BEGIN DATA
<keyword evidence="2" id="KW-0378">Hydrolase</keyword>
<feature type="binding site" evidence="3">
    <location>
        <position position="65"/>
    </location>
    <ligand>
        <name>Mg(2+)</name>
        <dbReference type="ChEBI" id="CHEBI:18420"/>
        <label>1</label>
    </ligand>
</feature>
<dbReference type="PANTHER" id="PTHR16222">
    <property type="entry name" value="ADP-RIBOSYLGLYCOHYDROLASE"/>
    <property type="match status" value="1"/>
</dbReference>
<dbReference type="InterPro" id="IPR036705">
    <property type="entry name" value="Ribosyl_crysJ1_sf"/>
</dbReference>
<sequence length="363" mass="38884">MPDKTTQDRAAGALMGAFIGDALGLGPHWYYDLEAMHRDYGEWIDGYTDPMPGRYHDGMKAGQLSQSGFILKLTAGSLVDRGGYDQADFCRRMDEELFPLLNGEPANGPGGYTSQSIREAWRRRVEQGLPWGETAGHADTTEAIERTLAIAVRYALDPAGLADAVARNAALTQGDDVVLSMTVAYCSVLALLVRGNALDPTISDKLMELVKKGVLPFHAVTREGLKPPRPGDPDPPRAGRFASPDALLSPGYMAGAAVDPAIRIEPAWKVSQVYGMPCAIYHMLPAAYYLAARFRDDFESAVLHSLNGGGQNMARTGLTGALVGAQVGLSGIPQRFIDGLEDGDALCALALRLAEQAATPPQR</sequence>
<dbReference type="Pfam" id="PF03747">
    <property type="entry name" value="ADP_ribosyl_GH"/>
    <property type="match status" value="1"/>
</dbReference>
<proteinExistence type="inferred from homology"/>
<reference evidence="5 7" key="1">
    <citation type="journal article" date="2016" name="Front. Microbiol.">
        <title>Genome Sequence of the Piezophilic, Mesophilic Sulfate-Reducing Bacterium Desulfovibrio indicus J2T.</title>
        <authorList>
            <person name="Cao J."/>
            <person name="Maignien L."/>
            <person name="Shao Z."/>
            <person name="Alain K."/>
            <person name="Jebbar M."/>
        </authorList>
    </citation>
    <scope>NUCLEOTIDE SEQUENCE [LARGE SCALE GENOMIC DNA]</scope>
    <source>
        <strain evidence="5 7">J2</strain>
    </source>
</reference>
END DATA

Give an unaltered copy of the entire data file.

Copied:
<keyword evidence="2" id="KW-0378">Hydrolase</keyword>
<feature type="binding site" evidence="3">
    <location>
        <position position="65"/>
    </location>
    <ligand>
        <name>Mg(2+)</name>
        <dbReference type="ChEBI" id="CHEBI:18420"/>
        <label>1</label>
    </ligand>
</feature>
<dbReference type="PANTHER" id="PTHR16222">
    <property type="entry name" value="ADP-RIBOSYLGLYCOHYDROLASE"/>
    <property type="match status" value="1"/>
</dbReference>
<dbReference type="InterPro" id="IPR036705">
    <property type="entry name" value="Ribosyl_crysJ1_sf"/>
</dbReference>
<sequence length="363" mass="38884">MPDKTTQDRAAGALMGAFIGDALGLGPHWYYDLEAMHRDYGEWIDGYTDPMPGRYHDGMKAGQLSQSGFILKLTAGSLVDRGGYDQADFCRRMDEELFPLLNGEPANGPGGYTSQSIREAWRRRVEQGLPWGETAGHADTTEAIERTLAIAVRYALDPAGLADAVARNAALTQGDDVVLSMTVAYCSVLALLVRGNALDPTISDKLMELVKKGVLPFHAVTREGLKPPRPGDPDPPRAGRFASPDALLSPGYMAGAAVDPAIRIEPAWKVSQVYGMPCAIYHMLPAAYYLAARFRDDFESAVLHSLNGGGQNMARTGLTGALVGAQVGLSGIPQRFIDGLEDGDALCALALRLAEQAATPPQR</sequence>
<dbReference type="Pfam" id="PF03747">
    <property type="entry name" value="ADP_ribosyl_GH"/>
    <property type="match status" value="1"/>
</dbReference>
<proteinExistence type="inferred from homology"/>
<reference evidence="5 7" key="1">
    <citation type="journal article" date="2016" name="Front. Microbiol.">
        <title>Genome Sequence of the Piezophilic, Mesophilic Sulfate-Reducing Bacterium Desulfovibrio indicus J2T.</title>
        <authorList>
            <person name="Cao J."/>
            <person name="Maignien L."/>
            <person name="Shao Z."/>
            <person name="Alain K."/>
            <person name="Jebbar M."/>
        </authorList>
    </citation>
    <scope>NUCLEOTIDE SEQUENCE [LARGE SCALE GENOMIC DNA]</scope>
    <source>
        <strain evidence="5 7">J2</strain>
    </source>
</reference>